The Indian government assumed the pandemic ended and allowed mass gatherings without precautionary measures after cases started declining earlier this year, according to leading virologist Dr. T. Jacob John.
The country has seen an alarming rise in coronavirus cases, with daily cases surpassing 400,000. As India is caught in a severe COVID-19 crisis, severely straining the health system, John blames the government for announcing an early victory against the pandemic.
“From the end of December 2020, the government allowed mass gatherings and soft-pedalled the stipulation of 100% mask-wearing. The message was clear that the epidemic has ended. I think the government assumed so,” John told Anadolu Agency in an exclusive email interview.
“From early January 2021 Kumbh Mela [the largest Hindu festival] was also allowed without any precautionary measures and election commission also declared elections in some States -- due for April first half … only after the variants took advantage of easy access for rapid spread, that reality dawned on everyone. I suspect the government went into a policy hesitancy mode. ”
Noting that the second wave was not “predicted,” John maintains that everyone believed India reached “herd immunity threshold” of 50-60% and a second wave would not take place. “The herd immunity threshold applied to the D614G virus variant that caused the first wave, not for faster spreading new variants,” he said.
After India reported nearly 98,000 daily cases in September, cases had started to show a decline slowly, until the end of January when daily numbers reached an eight-month low. Daily cases, however, started to increase again only in March 2021.
The presence of all variants everywhere is now leading the large number of cases across the country, according to John.
“Maharashtra state has B.1.617 spreading fast and West Bengal has B.1.18 spreading fast. Most other northern states have B.1.1.7 (UK variant) but now all variants are everywhere that is why we have 300,000-400,000 daily infections,” he said.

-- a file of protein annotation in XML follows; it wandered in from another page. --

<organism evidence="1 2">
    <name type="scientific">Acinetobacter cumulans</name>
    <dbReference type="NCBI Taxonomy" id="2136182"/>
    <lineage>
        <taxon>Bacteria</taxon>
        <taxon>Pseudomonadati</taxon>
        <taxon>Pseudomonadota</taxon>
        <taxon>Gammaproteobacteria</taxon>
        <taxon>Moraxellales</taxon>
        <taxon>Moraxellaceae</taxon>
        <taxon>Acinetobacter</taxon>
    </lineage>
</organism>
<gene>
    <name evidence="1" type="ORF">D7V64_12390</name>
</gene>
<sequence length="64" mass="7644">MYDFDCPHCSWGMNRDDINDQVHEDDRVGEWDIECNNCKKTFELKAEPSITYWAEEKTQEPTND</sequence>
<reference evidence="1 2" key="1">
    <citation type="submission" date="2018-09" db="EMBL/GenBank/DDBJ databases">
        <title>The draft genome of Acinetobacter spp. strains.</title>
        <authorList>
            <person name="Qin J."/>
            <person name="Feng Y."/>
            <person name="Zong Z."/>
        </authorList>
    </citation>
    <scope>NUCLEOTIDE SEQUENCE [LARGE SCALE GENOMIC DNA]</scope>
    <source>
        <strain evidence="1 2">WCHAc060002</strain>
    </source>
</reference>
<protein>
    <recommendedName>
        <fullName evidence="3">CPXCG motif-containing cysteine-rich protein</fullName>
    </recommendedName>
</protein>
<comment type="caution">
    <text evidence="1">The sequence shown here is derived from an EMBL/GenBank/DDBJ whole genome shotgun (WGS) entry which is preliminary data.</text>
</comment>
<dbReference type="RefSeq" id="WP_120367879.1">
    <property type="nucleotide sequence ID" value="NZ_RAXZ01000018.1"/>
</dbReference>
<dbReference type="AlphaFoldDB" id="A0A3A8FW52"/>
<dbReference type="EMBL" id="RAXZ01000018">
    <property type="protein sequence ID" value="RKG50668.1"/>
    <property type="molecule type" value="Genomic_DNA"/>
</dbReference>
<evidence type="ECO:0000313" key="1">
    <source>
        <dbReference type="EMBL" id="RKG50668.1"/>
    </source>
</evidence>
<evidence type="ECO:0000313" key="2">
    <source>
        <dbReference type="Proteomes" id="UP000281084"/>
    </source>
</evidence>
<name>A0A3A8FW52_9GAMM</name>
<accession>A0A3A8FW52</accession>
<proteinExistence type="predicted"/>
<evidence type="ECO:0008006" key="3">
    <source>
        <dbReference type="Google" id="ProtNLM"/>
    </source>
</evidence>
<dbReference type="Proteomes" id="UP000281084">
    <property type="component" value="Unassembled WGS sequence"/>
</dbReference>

Earlier this week, the Health Ministry said few states have seen an increase in cases of the “double mutant” Indian variant (B.1.617) of the coronavirus, while the UK strain has witnessed a decline in recent weeks.
John adds that the “emergence of variants is a normal, expected phenomenon from the early days of a pandemic.”
Blaming the Indian SARS-CoV-2 Consortium on Genomics (INSACOG), for letting “India down,” John believes that proper and regular genome analysis was not done and if the consortium "functioned satisfactorily" from December 2020, things might not have been bad.
INSACOG is a group of 10 national laboratories tasked to carry out genomic sequencing on the latest samples.
“In December 2020 the government of India had assigned the task of ‘monitoring’ emergence of variants, to INSACOG and their work was to keep monitoring 5% of all viruses in India for mutant variants,” said John. “INSACOG failed India and only after the second wave was upon us that INSACOG explored and found many variants that drove the second wave.”
It needs to be "watched and studied" how effective Covaxin and Covishield are against mutant variants, he said.
While the Covishield vaccine is locally manufactured by Pune-based Serum Institute of India and is developed by Oxford University and AstraZeneca, Covaxin is the country's indigenous vaccine.
“Covaxin seems to protect against all variants but Covishield does not protect against South Africa variant,” he said, adding that new variants are “so highly infectious, that they are infecting children and adolescents and young adults.”